Children born abroad to surrogate mothers have thus far been denied French birth certificates and a means to prove citizenship. Friday’s case could change that.

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PARIS (AP) — France’s highest court tackled a sensitive subject Friday as parents challenged laws that effectively deny citizenship to surrogate children — children one lawyer called “ghosts of the Republic.”

Friday’s case could change how surrogate births are handled in France, where infertility treatments are highly regulated and where many consider it unethical for anyone to make money off human reproduction.

Until now, children born abroad to surrogate mothers have been denied French birth certificates and a means to prove citizenship.

Last year, Europe’s top human rights court ordered France to change the law, saying France’s refusal to recognize the children was “an attack on the child’s identity, for which descent is an essential component.” France has yet to comply.

Infertile and same-sex couples who want a family have limited options in France. For-profit sperm banks are forbidden, as is surrogate parenthood. All sperm and egg donations must be anonymous and from someone who is already a parent.

The high court ruled in 2013, the same year that France legalized gay marriage, that surrogate babies were born fraudulently and could not receive birth certificates even if the biological father was French.

Children born abroad to a French parent are otherwise automatically granted a French birth certificate in addition to whatever citizenship is conferred by the birth country.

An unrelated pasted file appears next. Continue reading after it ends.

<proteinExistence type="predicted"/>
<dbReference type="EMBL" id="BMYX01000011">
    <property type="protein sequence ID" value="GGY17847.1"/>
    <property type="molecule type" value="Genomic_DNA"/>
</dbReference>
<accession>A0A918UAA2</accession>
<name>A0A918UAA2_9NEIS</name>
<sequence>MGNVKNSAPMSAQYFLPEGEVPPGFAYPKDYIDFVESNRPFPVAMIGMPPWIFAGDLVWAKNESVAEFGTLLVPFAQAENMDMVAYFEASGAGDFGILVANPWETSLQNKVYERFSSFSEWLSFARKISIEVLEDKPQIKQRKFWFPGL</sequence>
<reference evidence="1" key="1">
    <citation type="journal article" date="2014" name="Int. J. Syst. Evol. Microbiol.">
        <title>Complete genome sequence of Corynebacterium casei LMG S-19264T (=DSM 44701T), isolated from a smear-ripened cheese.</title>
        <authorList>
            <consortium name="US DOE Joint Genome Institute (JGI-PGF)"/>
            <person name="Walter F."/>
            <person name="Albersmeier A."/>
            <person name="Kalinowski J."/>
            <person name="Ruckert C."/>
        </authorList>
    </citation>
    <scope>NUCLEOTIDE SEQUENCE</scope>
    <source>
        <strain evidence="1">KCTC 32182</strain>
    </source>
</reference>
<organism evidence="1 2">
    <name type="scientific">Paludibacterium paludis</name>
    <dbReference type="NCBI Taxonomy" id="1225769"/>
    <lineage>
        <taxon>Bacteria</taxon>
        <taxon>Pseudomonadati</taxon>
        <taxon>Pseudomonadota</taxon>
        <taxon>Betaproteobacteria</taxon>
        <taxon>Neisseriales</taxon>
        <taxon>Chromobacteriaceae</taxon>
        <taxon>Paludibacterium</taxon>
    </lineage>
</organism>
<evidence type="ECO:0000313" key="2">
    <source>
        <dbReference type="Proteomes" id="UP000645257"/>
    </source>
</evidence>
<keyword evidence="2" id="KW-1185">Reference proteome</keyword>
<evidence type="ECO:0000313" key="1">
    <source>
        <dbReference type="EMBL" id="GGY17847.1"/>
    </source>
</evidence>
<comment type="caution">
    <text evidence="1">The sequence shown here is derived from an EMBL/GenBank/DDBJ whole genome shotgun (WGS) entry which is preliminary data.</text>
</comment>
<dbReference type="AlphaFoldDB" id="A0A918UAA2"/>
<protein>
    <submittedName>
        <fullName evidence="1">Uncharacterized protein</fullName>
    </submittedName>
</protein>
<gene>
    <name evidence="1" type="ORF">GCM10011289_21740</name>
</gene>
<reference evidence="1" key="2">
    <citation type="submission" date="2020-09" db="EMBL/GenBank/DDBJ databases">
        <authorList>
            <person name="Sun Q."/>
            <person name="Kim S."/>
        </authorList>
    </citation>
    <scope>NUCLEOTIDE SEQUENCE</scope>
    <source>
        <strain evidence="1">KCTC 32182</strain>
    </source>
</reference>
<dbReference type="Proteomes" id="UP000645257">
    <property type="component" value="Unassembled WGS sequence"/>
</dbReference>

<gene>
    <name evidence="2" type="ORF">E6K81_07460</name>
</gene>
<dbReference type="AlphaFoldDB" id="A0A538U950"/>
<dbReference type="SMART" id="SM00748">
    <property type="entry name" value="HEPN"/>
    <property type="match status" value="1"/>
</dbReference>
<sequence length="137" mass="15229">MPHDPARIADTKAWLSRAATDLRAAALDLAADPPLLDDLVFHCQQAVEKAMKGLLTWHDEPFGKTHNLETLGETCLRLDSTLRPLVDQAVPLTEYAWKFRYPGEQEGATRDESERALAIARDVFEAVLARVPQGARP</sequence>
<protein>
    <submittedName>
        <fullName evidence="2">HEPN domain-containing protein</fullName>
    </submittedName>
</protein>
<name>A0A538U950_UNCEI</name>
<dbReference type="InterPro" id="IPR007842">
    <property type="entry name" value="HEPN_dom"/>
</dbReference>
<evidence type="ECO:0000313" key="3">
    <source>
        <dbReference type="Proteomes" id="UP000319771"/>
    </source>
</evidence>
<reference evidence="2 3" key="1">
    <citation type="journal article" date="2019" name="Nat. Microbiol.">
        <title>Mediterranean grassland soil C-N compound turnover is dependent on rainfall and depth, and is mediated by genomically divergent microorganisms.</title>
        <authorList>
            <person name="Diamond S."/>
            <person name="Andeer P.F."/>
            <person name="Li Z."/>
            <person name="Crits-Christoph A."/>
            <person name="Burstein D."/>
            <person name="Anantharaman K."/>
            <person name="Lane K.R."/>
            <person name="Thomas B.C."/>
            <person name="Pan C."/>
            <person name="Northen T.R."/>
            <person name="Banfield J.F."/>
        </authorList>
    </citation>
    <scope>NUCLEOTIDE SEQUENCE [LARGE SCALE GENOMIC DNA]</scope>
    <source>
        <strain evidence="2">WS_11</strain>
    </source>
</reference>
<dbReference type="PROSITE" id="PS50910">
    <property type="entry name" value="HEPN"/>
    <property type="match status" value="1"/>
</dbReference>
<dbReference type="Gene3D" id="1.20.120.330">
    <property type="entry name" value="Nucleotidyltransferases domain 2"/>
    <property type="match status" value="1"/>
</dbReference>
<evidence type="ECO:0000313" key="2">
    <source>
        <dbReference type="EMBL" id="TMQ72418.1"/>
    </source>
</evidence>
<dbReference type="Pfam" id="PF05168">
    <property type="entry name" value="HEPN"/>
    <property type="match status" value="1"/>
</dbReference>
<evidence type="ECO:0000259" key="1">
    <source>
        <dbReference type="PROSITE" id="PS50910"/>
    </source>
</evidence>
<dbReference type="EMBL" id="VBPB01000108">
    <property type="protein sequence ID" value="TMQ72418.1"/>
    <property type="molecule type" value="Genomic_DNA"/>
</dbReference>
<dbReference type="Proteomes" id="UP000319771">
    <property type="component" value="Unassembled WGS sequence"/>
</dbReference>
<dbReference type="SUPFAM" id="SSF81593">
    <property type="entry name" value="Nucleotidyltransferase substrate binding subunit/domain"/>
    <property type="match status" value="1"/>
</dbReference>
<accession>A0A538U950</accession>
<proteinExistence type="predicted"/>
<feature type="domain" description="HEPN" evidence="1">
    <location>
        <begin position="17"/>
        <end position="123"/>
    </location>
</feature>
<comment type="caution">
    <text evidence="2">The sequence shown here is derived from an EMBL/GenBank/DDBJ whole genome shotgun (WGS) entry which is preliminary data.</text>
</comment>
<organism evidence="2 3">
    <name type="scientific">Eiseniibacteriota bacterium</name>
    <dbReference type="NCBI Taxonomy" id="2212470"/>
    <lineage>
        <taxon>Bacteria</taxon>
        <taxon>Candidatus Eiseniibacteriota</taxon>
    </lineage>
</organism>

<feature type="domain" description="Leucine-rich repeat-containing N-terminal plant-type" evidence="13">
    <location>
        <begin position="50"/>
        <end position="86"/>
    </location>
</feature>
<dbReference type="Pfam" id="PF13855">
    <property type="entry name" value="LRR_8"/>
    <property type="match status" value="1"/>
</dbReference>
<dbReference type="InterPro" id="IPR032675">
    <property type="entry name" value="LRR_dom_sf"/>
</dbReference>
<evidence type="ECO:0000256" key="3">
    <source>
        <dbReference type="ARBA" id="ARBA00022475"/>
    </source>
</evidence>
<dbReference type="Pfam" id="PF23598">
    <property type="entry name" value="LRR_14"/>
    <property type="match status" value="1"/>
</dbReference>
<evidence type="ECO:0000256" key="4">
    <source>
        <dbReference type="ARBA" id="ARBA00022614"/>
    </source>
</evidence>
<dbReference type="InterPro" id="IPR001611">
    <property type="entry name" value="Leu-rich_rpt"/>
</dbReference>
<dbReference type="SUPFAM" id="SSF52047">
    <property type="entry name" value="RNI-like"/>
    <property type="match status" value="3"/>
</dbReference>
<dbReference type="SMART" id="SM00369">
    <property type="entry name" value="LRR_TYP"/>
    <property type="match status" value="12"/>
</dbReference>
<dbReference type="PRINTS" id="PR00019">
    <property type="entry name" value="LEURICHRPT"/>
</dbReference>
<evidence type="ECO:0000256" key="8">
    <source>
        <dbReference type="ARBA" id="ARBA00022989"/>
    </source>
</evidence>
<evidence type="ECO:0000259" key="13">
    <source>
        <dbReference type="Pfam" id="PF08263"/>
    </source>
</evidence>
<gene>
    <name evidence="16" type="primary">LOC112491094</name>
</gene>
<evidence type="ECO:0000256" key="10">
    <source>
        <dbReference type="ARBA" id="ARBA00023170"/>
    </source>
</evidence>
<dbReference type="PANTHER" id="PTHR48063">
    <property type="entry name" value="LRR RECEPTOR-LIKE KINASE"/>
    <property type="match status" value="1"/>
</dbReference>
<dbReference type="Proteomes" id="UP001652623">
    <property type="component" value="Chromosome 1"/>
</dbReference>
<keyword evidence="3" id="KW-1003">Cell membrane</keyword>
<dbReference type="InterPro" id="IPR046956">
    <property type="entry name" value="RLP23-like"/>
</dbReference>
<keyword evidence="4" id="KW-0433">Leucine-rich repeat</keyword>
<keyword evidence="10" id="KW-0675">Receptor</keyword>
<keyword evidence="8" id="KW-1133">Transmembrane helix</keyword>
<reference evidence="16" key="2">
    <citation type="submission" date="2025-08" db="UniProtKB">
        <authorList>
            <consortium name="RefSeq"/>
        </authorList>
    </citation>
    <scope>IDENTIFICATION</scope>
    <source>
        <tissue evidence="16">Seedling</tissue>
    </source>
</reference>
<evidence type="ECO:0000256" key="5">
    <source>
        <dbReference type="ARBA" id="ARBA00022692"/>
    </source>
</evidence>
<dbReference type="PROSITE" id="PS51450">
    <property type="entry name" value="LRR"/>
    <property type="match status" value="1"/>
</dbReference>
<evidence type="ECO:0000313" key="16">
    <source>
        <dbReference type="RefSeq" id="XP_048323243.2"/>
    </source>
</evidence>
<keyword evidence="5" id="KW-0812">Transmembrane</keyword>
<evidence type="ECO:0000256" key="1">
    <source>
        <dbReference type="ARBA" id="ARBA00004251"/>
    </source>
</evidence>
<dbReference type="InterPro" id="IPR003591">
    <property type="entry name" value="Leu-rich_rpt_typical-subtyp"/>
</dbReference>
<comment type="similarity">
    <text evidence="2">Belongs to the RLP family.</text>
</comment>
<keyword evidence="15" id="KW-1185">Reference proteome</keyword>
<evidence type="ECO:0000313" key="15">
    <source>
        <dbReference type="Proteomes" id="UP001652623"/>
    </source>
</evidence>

“For France, these are neither my children nor my husband’s,” said Sarah Levine, a Denver native who is married to a Frenchman and is the mother of two children born to surrogate mothers in the United States. “According to French law, we are nothing.”

A gay couple with a now 3-year-old son born to a surrogate mother in Russia has challenged the law, as did a single father in a similar situation. In both cases, the Russian birth certificates bear the names of the French fathers and the Russian mothers.

In court on Friday, Patrick Spinosi, a lawyer arguing on behalf of parents, said French courts had to resolve “the deafening silence of legislators.” He described the 200 children involved as “ghosts of the Republic” suffering “collateral damage” from decisions beyond their control.

Prosecutor Jean-Claude Marin, defending the justice system, condemned the “commodification of women’s bodies” — although he said he would not oppose recognizing children whose French fathers can prove a biological link.

Most couples who seek surrogate mothers abroad are heterosexual, but Friday’s case is of special significance to gay couples, who can now legally marry in France but have limited parenting options.

One of the fathers whose case was heard Friday, Dominique Boren, told The Associated Press that he was confident that his son would be given access to citizenship, and expressed hope that the laws would change for heterosexual couples as well, and “for those who come afterward.”

The court plans to rule on July 3.